Objectives: To investigate titanium dioxide (TiO2) exposure level in the finished product workshop, and its short-term cardiopulmonary effects, based on exposure assessment.
Methods: Seven workers were recruited into the panel. Personal TiO2 exposure information, cardiopulmonary function, and the particle size distribution data were collected during working days. Linear mixed effect model was used to examine the association between TiO2 exposure and cardiopulmonary function changes.
Results: The weight percentage of TiO2 particles more than 10 μm, 1 to 10 μm, and less than 1 μm in the total dust was 14.5%, 69.5%, and 16%, respectively. Linear mixed effect model analysis showed that 1 mg/m3 increase in daily personal TiO2 exposure was associated with the decline in maximum voluntary ventilation, peak expiratory flow, maximum mid-expiratory flow, and 75% of maximum expiratory flow.
Conclusion: The study provided new evidence for health effects of occupational inhalable TiO2 exposure, which suggests setting up new occupational exposure standards for fine TiO2.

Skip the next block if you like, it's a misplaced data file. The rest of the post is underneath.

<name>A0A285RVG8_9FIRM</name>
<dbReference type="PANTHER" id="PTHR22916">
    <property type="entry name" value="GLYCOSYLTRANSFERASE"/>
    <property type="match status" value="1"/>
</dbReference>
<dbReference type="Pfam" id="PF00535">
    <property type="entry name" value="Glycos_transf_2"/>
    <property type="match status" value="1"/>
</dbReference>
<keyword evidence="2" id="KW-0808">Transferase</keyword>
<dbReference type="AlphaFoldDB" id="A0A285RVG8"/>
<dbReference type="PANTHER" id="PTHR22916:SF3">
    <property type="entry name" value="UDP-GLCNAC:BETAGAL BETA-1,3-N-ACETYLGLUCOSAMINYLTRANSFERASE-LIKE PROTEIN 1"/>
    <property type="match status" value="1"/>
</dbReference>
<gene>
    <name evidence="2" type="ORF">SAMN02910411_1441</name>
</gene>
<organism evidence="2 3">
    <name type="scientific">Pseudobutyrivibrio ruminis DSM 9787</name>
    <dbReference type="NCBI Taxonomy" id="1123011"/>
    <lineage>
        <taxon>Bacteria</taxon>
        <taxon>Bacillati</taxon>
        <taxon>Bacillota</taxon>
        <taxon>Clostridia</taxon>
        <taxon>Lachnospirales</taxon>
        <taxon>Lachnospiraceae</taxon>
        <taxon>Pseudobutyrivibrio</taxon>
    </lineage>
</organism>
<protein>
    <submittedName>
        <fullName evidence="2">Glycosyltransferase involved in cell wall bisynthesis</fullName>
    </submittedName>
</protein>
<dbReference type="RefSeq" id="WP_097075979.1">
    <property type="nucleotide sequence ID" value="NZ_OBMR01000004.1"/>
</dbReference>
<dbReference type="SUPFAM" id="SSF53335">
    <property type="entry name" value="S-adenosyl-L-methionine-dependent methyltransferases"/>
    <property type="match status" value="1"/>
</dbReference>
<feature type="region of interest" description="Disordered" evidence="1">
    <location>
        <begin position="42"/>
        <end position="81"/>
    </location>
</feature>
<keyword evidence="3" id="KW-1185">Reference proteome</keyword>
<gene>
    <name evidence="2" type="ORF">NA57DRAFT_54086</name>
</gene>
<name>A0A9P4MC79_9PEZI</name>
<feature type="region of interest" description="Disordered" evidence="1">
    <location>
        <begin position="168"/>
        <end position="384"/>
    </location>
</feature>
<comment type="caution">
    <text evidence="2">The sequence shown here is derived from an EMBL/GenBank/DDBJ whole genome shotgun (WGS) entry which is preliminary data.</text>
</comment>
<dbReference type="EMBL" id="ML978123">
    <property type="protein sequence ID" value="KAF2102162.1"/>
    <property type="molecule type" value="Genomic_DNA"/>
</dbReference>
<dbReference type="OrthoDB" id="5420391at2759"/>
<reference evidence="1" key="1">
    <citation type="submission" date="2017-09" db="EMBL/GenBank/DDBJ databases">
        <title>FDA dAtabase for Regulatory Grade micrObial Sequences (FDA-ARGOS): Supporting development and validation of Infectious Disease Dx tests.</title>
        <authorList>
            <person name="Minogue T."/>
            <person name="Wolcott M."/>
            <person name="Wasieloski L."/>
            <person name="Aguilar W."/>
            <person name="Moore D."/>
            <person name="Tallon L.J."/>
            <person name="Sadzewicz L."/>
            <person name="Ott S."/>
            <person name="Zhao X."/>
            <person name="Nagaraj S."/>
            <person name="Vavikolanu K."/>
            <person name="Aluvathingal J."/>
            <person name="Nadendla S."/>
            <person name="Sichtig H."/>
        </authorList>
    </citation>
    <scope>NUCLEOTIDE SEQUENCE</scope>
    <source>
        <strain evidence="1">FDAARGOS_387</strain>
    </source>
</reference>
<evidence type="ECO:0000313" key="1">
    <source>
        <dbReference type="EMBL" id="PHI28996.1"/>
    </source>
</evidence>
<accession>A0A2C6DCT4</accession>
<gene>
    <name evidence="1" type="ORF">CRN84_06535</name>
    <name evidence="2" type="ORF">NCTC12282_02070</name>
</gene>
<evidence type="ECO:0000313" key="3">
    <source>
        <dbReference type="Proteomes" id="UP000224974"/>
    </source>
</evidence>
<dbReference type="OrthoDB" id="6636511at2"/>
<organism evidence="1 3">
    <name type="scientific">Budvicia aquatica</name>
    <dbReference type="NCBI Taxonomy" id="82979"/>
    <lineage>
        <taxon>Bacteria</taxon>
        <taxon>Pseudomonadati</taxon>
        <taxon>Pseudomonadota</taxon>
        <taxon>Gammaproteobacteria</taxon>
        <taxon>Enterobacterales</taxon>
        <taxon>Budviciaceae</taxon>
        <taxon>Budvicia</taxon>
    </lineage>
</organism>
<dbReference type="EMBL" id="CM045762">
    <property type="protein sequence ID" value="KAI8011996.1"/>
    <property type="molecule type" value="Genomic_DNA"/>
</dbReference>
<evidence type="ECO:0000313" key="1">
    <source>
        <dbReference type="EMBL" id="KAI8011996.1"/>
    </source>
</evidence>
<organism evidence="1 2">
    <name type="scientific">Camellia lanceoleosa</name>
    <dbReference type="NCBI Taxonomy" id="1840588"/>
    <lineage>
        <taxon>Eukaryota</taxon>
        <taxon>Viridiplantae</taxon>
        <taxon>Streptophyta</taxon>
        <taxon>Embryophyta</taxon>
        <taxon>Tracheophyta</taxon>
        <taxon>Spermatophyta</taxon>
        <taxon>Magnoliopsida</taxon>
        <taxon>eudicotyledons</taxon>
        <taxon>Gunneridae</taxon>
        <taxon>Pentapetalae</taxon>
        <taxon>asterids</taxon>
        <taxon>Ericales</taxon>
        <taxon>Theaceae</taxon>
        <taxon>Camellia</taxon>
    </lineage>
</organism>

From the Department of Occupational and Environmental Health Sciences, School of Public Health (Mr Zhen, Ms Qian, and Dr Jia) and Department of Environmental Sciences (Dr Wei), Peking University, Beijing,; Centers for Disease Control and Prevention, (Mr Zhen), Changzhou City, Jiangsu Province; Center for Disease Control and Prevention, (Mr Zhang), Jinan City, Shandong Province and National Center for Nanoscience and Technology (Dr Chen), Beijing, People's Republic of China.
Address correspondence to: Guang Jia, PhD, Department of Occupational and Environmental Health Sciences, School of Public Health, Peking University, Beijing 100191, People's Republic of China (email@example.com).
This study was supported by the project of National Natural Science Foundation of China (grant 30771787).
The authors declare no conflict of interest.